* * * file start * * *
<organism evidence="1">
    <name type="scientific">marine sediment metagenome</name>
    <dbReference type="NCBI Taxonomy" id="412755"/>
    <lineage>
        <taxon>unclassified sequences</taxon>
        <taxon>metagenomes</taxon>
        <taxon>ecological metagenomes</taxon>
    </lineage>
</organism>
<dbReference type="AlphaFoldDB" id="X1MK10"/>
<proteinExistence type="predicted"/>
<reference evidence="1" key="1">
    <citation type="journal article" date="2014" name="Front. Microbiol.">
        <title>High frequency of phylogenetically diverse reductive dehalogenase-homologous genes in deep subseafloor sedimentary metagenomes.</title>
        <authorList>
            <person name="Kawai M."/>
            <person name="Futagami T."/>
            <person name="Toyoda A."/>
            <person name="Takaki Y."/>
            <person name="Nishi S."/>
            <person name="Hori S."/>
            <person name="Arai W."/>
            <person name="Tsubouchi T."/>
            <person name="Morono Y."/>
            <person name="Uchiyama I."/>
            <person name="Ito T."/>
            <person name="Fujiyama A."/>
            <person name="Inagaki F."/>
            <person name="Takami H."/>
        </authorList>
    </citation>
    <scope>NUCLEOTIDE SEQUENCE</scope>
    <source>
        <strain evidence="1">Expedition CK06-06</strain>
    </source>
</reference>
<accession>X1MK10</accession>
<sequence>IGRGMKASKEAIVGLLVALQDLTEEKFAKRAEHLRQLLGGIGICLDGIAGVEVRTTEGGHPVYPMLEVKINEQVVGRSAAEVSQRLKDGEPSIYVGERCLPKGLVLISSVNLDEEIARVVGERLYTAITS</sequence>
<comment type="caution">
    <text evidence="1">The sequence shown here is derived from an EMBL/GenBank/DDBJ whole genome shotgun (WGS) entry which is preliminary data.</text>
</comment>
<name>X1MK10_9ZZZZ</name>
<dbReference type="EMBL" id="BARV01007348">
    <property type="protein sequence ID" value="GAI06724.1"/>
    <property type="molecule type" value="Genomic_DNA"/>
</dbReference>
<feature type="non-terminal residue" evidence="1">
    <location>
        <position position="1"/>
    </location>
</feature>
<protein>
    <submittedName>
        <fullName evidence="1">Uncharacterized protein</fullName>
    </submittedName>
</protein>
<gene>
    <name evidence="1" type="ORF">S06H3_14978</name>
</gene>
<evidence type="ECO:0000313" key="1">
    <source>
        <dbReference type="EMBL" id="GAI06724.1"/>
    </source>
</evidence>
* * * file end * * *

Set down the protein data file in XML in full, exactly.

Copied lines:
<organism evidence="1">
    <name type="scientific">marine sediment metagenome</name>
    <dbReference type="NCBI Taxonomy" id="412755"/>
    <lineage>
        <taxon>unclassified sequences</taxon>
        <taxon>metagenomes</taxon>
        <taxon>ecological metagenomes</taxon>
    </lineage>
</organism>
<dbReference type="AlphaFoldDB" id="X1MK10"/>
<proteinExistence type="predicted"/>
<reference evidence="1" key="1">
    <citation type="journal article" date="2014" name="Front. Microbiol.">
        <title>High frequency of phylogenetically diverse reductive dehalogenase-homologous genes in deep subseafloor sedimentary metagenomes.</title>
        <authorList>
            <person name="Kawai M."/>
            <person name="Futagami T."/>
            <person name="Toyoda A."/>
            <person name="Takaki Y."/>
            <person name="Nishi S."/>
            <person name="Hori S."/>
            <person name="Arai W."/>
            <person name="Tsubouchi T."/>
            <person name="Morono Y."/>
            <person name="Uchiyama I."/>
            <person name="Ito T."/>
            <person name="Fujiyama A."/>
            <person name="Inagaki F."/>
            <person name="Takami H."/>
        </authorList>
    </citation>
    <scope>NUCLEOTIDE SEQUENCE</scope>
    <source>
        <strain evidence="1">Expedition CK06-06</strain>
    </source>
</reference>
<accession>X1MK10</accession>
<sequence>IGRGMKASKEAIVGLLVALQDLTEEKFAKRAEHLRQLLGGIGICLDGIAGVEVRTTEGGHPVYPMLEVKINEQVVGRSAAEVSQRLKDGEPSIYVGERCLPKGLVLISSVNLDEEIARVVGERLYTAITS</sequence>
<comment type="caution">
    <text evidence="1">The sequence shown here is derived from an EMBL/GenBank/DDBJ whole genome shotgun (WGS) entry which is preliminary data.</text>
</comment>
<name>X1MK10_9ZZZZ</name>
<dbReference type="EMBL" id="BARV01007348">
    <property type="protein sequence ID" value="GAI06724.1"/>
    <property type="molecule type" value="Genomic_DNA"/>
</dbReference>
<feature type="non-terminal residue" evidence="1">
    <location>
        <position position="1"/>
    </location>
</feature>
<protein>
    <submittedName>
        <fullName evidence="1">Uncharacterized protein</fullName>
    </submittedName>
</protein>
<gene>
    <name evidence="1" type="ORF">S06H3_14978</name>
</gene>
<evidence type="ECO:0000313" key="1">
    <source>
        <dbReference type="EMBL" id="GAI06724.1"/>
    </source>
</evidence>